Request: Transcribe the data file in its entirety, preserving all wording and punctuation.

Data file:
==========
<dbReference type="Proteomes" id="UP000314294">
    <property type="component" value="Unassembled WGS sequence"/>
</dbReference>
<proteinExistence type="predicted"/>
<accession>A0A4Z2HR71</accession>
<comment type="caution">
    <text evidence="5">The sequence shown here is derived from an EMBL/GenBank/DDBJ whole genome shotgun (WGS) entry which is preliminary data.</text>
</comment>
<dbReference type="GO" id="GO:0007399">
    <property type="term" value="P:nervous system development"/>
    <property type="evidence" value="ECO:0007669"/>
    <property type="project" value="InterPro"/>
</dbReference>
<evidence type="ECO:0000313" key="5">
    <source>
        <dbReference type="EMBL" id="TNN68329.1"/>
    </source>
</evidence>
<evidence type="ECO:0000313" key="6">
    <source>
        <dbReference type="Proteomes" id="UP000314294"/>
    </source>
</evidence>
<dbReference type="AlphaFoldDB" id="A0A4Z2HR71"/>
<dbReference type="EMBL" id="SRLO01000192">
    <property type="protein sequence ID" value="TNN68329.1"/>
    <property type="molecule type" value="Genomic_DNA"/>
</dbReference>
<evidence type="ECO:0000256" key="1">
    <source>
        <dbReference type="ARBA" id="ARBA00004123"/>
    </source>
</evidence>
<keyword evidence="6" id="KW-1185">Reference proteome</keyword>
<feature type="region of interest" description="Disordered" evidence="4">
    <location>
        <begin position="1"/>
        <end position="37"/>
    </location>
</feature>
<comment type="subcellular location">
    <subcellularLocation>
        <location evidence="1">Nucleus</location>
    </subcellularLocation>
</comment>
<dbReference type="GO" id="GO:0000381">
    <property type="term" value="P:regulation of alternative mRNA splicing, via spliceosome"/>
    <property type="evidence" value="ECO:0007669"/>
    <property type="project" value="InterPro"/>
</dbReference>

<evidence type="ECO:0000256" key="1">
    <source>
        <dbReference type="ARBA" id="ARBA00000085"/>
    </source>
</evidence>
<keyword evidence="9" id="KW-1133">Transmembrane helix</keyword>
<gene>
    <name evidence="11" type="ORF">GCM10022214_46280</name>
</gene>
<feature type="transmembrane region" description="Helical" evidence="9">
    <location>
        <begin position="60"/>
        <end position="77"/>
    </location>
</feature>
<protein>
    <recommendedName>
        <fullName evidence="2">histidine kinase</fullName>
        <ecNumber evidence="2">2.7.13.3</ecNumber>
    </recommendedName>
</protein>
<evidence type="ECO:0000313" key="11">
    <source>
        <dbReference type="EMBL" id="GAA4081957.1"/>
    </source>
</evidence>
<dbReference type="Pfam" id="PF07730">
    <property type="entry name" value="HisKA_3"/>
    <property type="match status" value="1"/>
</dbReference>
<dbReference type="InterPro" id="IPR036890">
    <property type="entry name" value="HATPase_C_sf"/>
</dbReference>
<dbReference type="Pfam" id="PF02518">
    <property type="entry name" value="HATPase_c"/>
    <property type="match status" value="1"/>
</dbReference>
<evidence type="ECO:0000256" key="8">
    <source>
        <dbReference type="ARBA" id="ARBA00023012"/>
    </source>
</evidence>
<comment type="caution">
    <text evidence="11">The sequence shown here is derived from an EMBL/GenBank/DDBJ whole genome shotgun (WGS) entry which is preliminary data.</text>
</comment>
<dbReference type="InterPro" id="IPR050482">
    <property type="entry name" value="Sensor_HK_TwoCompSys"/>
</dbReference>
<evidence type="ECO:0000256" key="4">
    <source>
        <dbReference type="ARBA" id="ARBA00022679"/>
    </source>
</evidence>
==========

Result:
<dbReference type="Proteomes" id="UP000314294">
    <property type="component" value="Unassembled WGS sequence"/>
</dbReference>
<proteinExistence type="predicted"/>
<accession>A0A4Z2HR71</accession>
<comment type="caution">
    <text evidence="5">The sequence shown here is derived from an EMBL/GenBank/DDBJ whole genome shotgun (WGS) entry which is preliminary data.</text>
</comment>
<dbReference type="GO" id="GO:0007399">
    <property type="term" value="P:nervous system development"/>
    <property type="evidence" value="ECO:0007669"/>
    <property type="project" value="InterPro"/>
</dbReference>
<evidence type="ECO:0000313" key="5">
    <source>
        <dbReference type="EMBL" id="TNN68329.1"/>
    </source>
</evidence>
<evidence type="ECO:0000313" key="6">
    <source>
        <dbReference type="Proteomes" id="UP000314294"/>
    </source>
</evidence>
<dbReference type="AlphaFoldDB" id="A0A4Z2HR71"/>
<dbReference type="EMBL" id="SRLO01000192">
    <property type="protein sequence ID" value="TNN68329.1"/>
    <property type="molecule type" value="Genomic_DNA"/>
</dbReference>
<evidence type="ECO:0000256" key="1">
    <source>
        <dbReference type="ARBA" id="ARBA00004123"/>
    </source>
</evidence>
<keyword evidence="6" id="KW-1185">Reference proteome</keyword>
<feature type="region of interest" description="Disordered" evidence="4">
    <location>
        <begin position="1"/>
        <end position="37"/>
    </location>
</feature>
<comment type="subcellular location">
    <subcellularLocation>
        <location evidence="1">Nucleus</location>
    </subcellularLocation>
</comment>
<dbReference type="GO" id="GO:0000381">
    <property type="term" value="P:regulation of alternative mRNA splicing, via spliceosome"/>
    <property type="evidence" value="ECO:0007669"/>
    <property type="project" value="InterPro"/>
</dbReference>

<evidence type="ECO:0000256" key="1">
    <source>
        <dbReference type="ARBA" id="ARBA00000085"/>
    </source>
</evidence>
<keyword evidence="9" id="KW-1133">Transmembrane helix</keyword>
<gene>
    <name evidence="11" type="ORF">GCM10022214_46280</name>
</gene>
<feature type="transmembrane region" description="Helical" evidence="9">
    <location>
        <begin position="60"/>
        <end position="77"/>
    </location>
</feature>
<protein>
    <recommendedName>
        <fullName evidence="2">histidine kinase</fullName>
        <ecNumber evidence="2">2.7.13.3</ecNumber>
    </recommendedName>
</protein>
<evidence type="ECO:0000313" key="11">
    <source>
        <dbReference type="EMBL" id="GAA4081957.1"/>
    </source>
</evidence>
<dbReference type="Pfam" id="PF07730">
    <property type="entry name" value="HisKA_3"/>
    <property type="match status" value="1"/>
</dbReference>
<dbReference type="InterPro" id="IPR036890">
    <property type="entry name" value="HATPase_C_sf"/>
</dbReference>
<dbReference type="Pfam" id="PF02518">
    <property type="entry name" value="HATPase_c"/>
    <property type="match status" value="1"/>
</dbReference>
<evidence type="ECO:0000256" key="8">
    <source>
        <dbReference type="ARBA" id="ARBA00023012"/>
    </source>
</evidence>
<comment type="caution">
    <text evidence="11">The sequence shown here is derived from an EMBL/GenBank/DDBJ whole genome shotgun (WGS) entry which is preliminary data.</text>
</comment>
<dbReference type="InterPro" id="IPR050482">
    <property type="entry name" value="Sensor_HK_TwoCompSys"/>
</dbReference>
<evidence type="ECO:0000256" key="4">
    <source>
        <dbReference type="ARBA" id="ARBA00022679"/>
    </source>
</evidence>